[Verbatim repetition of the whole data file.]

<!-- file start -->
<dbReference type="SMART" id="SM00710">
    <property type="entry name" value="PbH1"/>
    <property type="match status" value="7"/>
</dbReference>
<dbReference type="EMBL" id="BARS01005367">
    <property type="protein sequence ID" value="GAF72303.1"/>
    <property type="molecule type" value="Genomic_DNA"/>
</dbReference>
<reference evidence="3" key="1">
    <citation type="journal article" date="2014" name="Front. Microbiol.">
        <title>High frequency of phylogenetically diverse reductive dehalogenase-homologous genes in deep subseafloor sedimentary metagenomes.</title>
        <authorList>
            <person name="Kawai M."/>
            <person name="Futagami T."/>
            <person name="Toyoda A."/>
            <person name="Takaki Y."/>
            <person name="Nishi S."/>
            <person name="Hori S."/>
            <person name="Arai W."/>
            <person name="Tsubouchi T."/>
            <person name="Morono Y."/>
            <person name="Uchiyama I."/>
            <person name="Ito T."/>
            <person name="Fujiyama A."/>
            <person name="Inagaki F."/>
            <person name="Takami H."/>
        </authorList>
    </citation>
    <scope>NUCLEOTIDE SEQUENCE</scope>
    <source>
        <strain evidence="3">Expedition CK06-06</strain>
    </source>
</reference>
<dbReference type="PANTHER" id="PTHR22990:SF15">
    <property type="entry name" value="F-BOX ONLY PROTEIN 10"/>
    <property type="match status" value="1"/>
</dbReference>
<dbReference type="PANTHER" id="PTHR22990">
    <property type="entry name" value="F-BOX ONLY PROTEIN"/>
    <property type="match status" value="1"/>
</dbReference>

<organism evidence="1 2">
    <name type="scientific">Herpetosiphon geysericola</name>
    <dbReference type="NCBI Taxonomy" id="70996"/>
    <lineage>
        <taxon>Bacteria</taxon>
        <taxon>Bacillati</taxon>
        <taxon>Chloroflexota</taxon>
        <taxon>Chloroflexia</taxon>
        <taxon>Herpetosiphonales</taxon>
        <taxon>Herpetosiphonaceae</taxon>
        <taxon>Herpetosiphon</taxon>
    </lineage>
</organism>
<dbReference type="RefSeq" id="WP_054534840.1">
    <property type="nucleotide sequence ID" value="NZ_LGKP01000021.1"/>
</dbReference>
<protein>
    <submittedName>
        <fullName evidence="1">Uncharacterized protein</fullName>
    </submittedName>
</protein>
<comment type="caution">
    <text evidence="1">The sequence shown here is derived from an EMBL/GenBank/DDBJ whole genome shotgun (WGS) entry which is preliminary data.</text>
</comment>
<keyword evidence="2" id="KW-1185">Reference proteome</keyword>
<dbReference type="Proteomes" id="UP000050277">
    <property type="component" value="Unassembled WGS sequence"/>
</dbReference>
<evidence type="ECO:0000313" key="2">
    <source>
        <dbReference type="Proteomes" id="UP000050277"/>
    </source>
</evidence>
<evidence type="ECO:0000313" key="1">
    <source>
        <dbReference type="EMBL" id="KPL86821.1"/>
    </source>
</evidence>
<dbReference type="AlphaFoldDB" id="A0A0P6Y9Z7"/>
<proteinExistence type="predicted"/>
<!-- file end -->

<dbReference type="SMART" id="SM00710">
    <property type="entry name" value="PbH1"/>
    <property type="match status" value="7"/>
</dbReference>
<dbReference type="EMBL" id="BARS01005367">
    <property type="protein sequence ID" value="GAF72303.1"/>
    <property type="molecule type" value="Genomic_DNA"/>
</dbReference>
<reference evidence="3" key="1">
    <citation type="journal article" date="2014" name="Front. Microbiol.">
        <title>High frequency of phylogenetically diverse reductive dehalogenase-homologous genes in deep subseafloor sedimentary metagenomes.</title>
        <authorList>
            <person name="Kawai M."/>
            <person name="Futagami T."/>
            <person name="Toyoda A."/>
            <person name="Takaki Y."/>
            <person name="Nishi S."/>
            <person name="Hori S."/>
            <person name="Arai W."/>
            <person name="Tsubouchi T."/>
            <person name="Morono Y."/>
            <person name="Uchiyama I."/>
            <person name="Ito T."/>
            <person name="Fujiyama A."/>
            <person name="Inagaki F."/>
            <person name="Takami H."/>
        </authorList>
    </citation>
    <scope>NUCLEOTIDE SEQUENCE</scope>
    <source>
        <strain evidence="3">Expedition CK06-06</strain>
    </source>
</reference>
<dbReference type="PANTHER" id="PTHR22990:SF15">
    <property type="entry name" value="F-BOX ONLY PROTEIN 10"/>
    <property type="match status" value="1"/>
</dbReference>
<dbReference type="PANTHER" id="PTHR22990">
    <property type="entry name" value="F-BOX ONLY PROTEIN"/>
    <property type="match status" value="1"/>
</dbReference>

<organism evidence="1 2">
    <name type="scientific">Herpetosiphon geysericola</name>
    <dbReference type="NCBI Taxonomy" id="70996"/>
    <lineage>
        <taxon>Bacteria</taxon>
        <taxon>Bacillati</taxon>
        <taxon>Chloroflexota</taxon>
        <taxon>Chloroflexia</taxon>
        <taxon>Herpetosiphonales</taxon>
        <taxon>Herpetosiphonaceae</taxon>
        <taxon>Herpetosiphon</taxon>
    </lineage>
</organism>
<dbReference type="RefSeq" id="WP_054534840.1">
    <property type="nucleotide sequence ID" value="NZ_LGKP01000021.1"/>
</dbReference>
<protein>
    <submittedName>
        <fullName evidence="1">Uncharacterized protein</fullName>
    </submittedName>
</protein>
<comment type="caution">
    <text evidence="1">The sequence shown here is derived from an EMBL/GenBank/DDBJ whole genome shotgun (WGS) entry which is preliminary data.</text>
</comment>
<keyword evidence="2" id="KW-1185">Reference proteome</keyword>
<dbReference type="Proteomes" id="UP000050277">
    <property type="component" value="Unassembled WGS sequence"/>
</dbReference>
<evidence type="ECO:0000313" key="2">
    <source>
        <dbReference type="Proteomes" id="UP000050277"/>
    </source>
</evidence>
<evidence type="ECO:0000313" key="1">
    <source>
        <dbReference type="EMBL" id="KPL86821.1"/>
    </source>
</evidence>
<dbReference type="AlphaFoldDB" id="A0A0P6Y9Z7"/>
<proteinExistence type="predicted"/>